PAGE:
A member of our American staff recalls his experience not too many years ago, standing over the Tumen River on a broken bridge. Not far from where he stood, across the river, was North Korea. Our staff member remembers seeing a few guard houses, mountains stripped of their vegetation. The river had frozen solid in the Siberian cold, and in the snow were the footprints of North Korean refugees who had fled across the ice. Once a North Korean refugee flees into China, their lives depend on how quickly they are able to blend in. Steps must be taken to avoid being noticed. Clothes must quickly be changed in the dark. They must clean themselves of any marks of travel or fatigue. Two things have a potential tip their hand: their height and their language. They must always be mindful of who is watching. Fear and suspicion begin to settle into their every waking moment as their lives depend on how cautious they are in everything they do.
Our staff was able to visit a small village in the Chinese countryside where the police had raided and captured much of the North Korean refugee population. One boy, now an orphan, had witnessed his mother being tackled by the police and dragged away.
One of the few remaining refugees approached our missionaries, dropped to her knees and begged. She pleaded, “Can you please help me get out of here?”
She couldn’t muster up any other words. She was shaking and visibly terrified.
North Korean refugees are aware that they have been watched for almost their whole lives in their homeland. Relatives and even their own children may be asked to inform on them as a test of their loyalty. They have heard of spies who will report any "unpatriotic activities". But in China, where refugees cannot grow close to anyone, cannot distinguish generous help from malevolent deception, cannot begin to even consider trust as a valid option, North Korean refugees are trapped in a state of unending instability and paranoia.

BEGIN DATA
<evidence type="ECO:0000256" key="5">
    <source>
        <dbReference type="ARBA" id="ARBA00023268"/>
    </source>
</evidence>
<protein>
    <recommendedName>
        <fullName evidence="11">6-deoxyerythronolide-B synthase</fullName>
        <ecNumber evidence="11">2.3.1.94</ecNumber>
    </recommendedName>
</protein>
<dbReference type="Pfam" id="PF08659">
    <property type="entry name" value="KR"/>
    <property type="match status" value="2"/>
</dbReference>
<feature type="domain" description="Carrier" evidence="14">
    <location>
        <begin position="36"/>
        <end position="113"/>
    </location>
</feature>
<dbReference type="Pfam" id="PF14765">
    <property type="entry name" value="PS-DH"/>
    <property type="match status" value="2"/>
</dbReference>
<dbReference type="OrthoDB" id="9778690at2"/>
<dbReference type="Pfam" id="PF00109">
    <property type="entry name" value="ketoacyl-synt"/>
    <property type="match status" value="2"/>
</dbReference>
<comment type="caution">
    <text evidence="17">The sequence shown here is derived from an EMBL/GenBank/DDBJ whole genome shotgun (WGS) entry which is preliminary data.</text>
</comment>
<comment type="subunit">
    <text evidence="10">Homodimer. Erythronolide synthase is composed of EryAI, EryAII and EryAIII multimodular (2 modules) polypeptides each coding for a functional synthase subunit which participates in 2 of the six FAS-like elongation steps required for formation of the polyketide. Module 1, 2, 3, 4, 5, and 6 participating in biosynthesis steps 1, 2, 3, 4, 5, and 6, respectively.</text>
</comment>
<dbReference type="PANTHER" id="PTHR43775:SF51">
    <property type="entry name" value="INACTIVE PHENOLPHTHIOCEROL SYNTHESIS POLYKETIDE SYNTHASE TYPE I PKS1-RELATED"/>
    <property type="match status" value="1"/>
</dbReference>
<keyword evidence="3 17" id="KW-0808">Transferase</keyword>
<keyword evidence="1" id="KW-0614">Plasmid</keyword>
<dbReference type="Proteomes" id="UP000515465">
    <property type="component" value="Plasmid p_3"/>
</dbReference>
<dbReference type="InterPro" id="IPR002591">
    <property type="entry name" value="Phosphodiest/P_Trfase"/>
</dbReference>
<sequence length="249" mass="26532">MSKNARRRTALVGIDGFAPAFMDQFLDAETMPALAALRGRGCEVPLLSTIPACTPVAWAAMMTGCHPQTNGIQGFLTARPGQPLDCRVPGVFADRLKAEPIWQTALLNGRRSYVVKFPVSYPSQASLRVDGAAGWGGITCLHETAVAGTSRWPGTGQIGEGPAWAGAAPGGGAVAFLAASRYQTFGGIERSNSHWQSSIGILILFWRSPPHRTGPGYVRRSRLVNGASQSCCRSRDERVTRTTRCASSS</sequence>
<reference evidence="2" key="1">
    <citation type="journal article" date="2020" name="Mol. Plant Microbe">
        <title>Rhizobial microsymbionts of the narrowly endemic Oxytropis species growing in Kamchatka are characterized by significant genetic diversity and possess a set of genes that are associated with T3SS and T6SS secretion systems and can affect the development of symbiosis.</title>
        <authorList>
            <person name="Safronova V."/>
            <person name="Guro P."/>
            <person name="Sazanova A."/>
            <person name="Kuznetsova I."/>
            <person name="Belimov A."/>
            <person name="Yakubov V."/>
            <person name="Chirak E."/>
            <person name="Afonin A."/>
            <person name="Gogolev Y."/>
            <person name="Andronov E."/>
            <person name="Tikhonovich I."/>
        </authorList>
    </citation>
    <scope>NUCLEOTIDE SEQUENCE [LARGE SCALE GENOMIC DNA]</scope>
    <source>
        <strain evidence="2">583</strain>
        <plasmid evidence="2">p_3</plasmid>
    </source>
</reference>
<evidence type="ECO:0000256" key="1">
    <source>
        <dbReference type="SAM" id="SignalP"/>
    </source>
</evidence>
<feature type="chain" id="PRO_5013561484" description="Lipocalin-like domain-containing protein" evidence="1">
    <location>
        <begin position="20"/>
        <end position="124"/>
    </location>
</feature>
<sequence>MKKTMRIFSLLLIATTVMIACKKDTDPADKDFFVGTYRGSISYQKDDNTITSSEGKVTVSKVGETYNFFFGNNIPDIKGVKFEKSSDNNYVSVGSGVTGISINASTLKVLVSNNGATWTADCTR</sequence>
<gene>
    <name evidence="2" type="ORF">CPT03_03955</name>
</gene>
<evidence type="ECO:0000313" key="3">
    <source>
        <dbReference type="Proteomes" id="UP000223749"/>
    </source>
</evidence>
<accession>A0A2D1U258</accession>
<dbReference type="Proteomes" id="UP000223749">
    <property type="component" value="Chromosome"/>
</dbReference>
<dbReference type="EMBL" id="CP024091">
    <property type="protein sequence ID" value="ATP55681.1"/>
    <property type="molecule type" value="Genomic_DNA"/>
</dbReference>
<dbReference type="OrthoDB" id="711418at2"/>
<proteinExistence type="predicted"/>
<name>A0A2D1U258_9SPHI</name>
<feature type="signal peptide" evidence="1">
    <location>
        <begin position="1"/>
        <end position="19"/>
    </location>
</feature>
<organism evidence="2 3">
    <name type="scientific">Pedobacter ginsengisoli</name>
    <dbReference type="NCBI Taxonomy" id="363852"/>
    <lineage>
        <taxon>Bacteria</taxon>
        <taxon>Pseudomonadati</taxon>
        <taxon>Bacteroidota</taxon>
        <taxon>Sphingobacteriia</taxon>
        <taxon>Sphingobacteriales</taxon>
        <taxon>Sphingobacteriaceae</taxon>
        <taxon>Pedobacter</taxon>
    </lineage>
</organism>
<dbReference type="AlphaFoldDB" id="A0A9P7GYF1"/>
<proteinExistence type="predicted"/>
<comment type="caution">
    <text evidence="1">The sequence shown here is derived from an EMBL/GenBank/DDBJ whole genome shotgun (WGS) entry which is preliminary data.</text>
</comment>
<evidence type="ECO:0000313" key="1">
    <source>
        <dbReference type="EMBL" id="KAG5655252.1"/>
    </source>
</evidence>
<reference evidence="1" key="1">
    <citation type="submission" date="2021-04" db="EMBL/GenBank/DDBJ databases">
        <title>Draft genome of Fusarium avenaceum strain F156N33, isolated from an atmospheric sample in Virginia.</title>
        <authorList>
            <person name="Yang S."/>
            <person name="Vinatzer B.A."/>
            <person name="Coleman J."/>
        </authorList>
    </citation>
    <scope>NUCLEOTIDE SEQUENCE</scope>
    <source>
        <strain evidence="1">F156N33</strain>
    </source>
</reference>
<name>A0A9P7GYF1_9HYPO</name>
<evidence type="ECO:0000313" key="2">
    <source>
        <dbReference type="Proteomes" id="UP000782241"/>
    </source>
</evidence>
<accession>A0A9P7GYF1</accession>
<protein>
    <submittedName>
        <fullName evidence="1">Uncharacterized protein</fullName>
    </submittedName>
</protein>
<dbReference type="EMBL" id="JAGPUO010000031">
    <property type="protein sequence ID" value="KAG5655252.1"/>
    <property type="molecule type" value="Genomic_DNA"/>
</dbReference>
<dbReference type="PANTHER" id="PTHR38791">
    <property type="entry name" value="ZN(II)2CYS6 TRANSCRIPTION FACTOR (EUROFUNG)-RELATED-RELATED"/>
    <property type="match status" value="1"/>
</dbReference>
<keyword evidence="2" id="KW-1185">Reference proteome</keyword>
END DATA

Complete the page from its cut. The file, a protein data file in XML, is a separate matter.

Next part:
Some North Korean refugees in China have lived with this looming shadow of fear for more than a decade. For them, the anxiety and dread has seeped deep into their lives and have taken their toll.
One North Korean refugee who made it to South Korea after more than five years in China told us that, the day she got her legal ID, she slept with it in her palm and cried herself to sleep.
Please pray for those who are hiding this week. It is no way to live. Please help us as we minister to them, comfort them, and pray for their healing in the security and protection of Christ.
"Strengthen the weak hands, and make firm the feeble knees. Say to those who have an anxious heart, 'Be strong; fear not! Behold, your God will come with vengeance, with the recompense of God. He will come and save you.'"
- Isaiah 35:3-4